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Dress Code or No: Students compare their experiences with the uniform policy

Style is what makes a person stand out from others and have freedom of fashion, but in some cases, style is what gets students dress coded. 

Untucked shirts, open-toed shoes and colored hair cause students to receive punishments based on their clothing choices.

“Pretty much every detention I’ve had has been from either wearing a sweater, my shirt untucked or piercings,” senior Joaquin Barrera said. “It won’t affect how we do in school.”

According to an online survey of 157 responses, 71% of students are not in favor of the school’s dress code.

“It is really strict,” junior Zuzu Moore said. “The big thing about expressing yourselves is clothes, and we don’t really get that option.” 

Although the majority of students are not in favor of the dress code, there is still a significant minority in favor. The remaining 29% of students like the dress code as is. In favor of the dress code, junior Marialuna Schreiner Cintrón feels that it allows all students to feel included.

“If we didn’t have a dress code, people would be competing,” Schreiner Cintrón said. “When you wear the same clothes, no one can tell who’s poor or who’s richer than you.” 

Moore, a transfer student new to Miege this year, said Catholic schools are more persistent in enforcing dress codes than public schools. 

“Catholic schools have uniforms and public schools don’t, but it is still strict about what you are allowed to wear,” Moore said.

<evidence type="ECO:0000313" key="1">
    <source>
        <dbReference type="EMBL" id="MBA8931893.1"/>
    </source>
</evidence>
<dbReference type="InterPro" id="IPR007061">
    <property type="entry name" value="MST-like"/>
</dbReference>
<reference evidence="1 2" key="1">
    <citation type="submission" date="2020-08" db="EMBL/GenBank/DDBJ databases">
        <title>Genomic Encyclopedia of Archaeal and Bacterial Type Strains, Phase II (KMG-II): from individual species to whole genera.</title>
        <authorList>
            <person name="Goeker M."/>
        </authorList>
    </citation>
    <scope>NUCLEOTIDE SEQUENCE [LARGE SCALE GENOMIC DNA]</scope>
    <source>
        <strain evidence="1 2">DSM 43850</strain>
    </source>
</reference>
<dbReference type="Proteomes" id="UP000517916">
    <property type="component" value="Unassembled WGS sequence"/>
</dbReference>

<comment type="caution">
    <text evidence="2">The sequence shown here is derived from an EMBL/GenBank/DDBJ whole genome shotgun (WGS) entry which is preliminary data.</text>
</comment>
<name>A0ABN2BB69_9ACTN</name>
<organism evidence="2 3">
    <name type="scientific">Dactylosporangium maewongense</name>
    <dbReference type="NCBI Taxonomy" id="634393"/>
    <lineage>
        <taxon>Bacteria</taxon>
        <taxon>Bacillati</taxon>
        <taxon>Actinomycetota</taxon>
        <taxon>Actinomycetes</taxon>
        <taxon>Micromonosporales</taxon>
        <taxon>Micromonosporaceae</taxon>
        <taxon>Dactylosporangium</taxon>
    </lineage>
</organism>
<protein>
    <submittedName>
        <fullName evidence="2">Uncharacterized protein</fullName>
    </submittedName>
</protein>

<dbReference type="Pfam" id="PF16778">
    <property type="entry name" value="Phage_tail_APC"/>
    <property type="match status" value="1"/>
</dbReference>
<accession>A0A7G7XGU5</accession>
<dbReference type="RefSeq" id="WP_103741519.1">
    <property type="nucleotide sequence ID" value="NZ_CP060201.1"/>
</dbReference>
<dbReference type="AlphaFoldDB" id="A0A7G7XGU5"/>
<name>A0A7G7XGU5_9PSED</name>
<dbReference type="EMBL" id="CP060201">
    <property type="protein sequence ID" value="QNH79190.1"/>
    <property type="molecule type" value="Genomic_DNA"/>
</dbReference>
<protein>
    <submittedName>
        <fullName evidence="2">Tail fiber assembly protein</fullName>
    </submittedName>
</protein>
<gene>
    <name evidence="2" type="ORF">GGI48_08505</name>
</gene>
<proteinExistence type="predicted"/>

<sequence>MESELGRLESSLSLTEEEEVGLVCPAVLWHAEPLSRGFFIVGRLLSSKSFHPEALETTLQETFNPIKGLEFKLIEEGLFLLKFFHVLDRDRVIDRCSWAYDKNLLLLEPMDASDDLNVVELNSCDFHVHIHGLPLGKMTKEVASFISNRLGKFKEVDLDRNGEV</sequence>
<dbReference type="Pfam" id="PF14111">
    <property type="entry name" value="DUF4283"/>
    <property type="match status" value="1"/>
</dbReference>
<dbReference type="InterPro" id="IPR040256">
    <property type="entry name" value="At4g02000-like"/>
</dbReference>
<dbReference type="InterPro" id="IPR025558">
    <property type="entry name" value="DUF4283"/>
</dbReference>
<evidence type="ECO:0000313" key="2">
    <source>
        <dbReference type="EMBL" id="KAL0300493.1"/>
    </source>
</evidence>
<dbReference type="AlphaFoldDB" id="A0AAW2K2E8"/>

Take a look at Miege students favorite items and styles they cannot wear to school. Among the things against the dress code for students are open-toed shoes, unnaturally dyed hair, ear piercings for guys and any sweatshirts outside of herd sweatshirts. (Mary-Kathryn Wert)

At school, boys are not allowed to have any visible body piercings or hair longer than their uniform shirt’s collar. Despite weather conditions, male students are required to wear pants throughout the school year. According to freshman John Tucker, restrictions on a certain gender should not be a thing.

“I don’t feel that it’s fair towards everyone.” Tucker said. “Boys should be able to wear shorts.” 

According to junior Will Baska, having a uniform helps him to easily put together what he is wearing each morning. 

“I don’t think it’s overly harsh on anybody,” Baska said. “It’s not ugly, per se, so I think it’s fine.” 

While still abiding to the school’s rules on dress code, girls have the ability to wear khaki pants or skirts and both genders can add accessories to expand on their regular uniform. Along with accessories, students have the freedom to style their hair as they choose.

“People can wear their hair basically how they want,” Schreiner Cintrón said. “The administration is not strict about that, which is really nice.”

Barrera said he feels that changing the discipline of dress code to be more similar to what high schoolers wear outside of school would benefit many students. 

“I would just make it more lenient with outside-of-school attire and punishments,” Barrera said. “School uniforms make it a lot more boring.”

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